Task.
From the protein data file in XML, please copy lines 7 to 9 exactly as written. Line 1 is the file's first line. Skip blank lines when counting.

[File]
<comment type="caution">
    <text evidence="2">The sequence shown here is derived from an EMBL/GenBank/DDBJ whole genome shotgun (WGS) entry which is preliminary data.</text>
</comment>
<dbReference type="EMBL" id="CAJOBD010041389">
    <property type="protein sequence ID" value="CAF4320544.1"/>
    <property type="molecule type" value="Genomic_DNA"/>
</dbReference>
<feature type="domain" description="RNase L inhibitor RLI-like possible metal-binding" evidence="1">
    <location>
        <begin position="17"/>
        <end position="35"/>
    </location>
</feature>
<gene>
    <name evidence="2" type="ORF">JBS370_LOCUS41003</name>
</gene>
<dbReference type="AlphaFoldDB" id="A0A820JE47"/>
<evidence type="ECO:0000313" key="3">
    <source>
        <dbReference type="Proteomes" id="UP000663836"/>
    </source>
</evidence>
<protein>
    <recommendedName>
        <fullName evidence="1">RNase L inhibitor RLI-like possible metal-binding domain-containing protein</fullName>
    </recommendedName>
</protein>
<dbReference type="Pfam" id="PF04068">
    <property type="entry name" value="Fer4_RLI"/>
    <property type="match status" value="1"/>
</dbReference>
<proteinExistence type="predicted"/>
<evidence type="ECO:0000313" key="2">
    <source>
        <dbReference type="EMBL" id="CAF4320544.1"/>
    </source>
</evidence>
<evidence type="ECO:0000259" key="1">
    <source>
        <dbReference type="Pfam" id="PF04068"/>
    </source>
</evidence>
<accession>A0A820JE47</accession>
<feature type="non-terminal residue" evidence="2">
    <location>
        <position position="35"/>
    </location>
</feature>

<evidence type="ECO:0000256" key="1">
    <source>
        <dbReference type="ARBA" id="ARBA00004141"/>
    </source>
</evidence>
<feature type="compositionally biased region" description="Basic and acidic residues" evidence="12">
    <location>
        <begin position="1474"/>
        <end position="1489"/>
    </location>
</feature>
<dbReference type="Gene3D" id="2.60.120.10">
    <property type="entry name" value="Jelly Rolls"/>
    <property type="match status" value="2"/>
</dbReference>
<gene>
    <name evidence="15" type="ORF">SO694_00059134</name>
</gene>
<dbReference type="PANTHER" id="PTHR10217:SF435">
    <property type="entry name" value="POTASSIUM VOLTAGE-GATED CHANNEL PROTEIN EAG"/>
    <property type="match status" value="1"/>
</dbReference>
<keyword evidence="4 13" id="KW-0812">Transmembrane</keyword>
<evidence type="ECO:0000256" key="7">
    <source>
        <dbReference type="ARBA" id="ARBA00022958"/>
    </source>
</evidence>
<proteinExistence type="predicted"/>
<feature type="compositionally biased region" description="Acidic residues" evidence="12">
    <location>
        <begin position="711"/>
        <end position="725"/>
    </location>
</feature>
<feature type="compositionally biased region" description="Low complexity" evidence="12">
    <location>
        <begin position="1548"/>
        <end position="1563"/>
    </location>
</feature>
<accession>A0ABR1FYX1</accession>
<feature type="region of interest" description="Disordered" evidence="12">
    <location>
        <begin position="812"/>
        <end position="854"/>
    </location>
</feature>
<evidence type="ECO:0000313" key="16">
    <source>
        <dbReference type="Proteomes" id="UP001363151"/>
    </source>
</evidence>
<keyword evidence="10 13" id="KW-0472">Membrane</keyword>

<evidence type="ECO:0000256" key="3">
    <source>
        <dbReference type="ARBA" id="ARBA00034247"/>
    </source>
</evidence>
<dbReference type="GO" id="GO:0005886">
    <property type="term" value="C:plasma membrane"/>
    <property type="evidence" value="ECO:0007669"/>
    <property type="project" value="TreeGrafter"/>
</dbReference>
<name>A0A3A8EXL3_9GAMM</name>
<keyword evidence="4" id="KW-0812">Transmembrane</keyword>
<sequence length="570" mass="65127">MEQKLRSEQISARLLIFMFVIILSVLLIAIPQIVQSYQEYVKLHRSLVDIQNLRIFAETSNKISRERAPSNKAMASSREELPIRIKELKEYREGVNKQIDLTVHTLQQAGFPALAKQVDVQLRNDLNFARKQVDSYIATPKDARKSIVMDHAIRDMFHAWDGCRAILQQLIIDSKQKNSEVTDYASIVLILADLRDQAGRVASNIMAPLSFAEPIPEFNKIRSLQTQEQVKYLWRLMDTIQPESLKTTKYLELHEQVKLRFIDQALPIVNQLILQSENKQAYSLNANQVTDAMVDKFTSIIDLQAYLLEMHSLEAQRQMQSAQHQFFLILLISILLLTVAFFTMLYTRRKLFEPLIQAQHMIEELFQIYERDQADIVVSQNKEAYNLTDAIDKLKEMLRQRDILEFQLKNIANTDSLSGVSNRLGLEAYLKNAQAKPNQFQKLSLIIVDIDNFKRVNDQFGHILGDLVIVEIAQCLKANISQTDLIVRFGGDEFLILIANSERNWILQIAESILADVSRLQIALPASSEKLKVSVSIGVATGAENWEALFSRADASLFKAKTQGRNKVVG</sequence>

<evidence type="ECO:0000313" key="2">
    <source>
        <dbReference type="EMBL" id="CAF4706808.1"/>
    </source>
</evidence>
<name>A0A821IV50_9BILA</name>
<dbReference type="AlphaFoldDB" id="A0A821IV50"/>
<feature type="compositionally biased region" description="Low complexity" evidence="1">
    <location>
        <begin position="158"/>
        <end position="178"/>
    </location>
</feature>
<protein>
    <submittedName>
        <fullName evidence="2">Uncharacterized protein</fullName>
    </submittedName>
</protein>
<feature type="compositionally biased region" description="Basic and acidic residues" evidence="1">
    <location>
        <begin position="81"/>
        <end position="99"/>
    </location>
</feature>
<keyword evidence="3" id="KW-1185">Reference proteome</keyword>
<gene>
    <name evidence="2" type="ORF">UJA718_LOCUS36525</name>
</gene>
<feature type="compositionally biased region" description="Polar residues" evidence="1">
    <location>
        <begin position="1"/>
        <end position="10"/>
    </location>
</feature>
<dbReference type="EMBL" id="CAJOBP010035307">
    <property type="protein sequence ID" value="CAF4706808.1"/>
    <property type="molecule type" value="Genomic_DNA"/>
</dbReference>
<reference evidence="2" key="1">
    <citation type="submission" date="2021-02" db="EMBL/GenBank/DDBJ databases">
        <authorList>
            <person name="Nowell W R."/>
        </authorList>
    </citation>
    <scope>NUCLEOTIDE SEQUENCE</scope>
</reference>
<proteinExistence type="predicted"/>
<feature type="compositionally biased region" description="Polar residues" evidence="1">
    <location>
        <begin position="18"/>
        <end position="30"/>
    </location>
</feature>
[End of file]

</dbReference>
<feature type="domain" description="RNase L inhibitor RLI-like possible metal-binding" evidence="1">
    <location>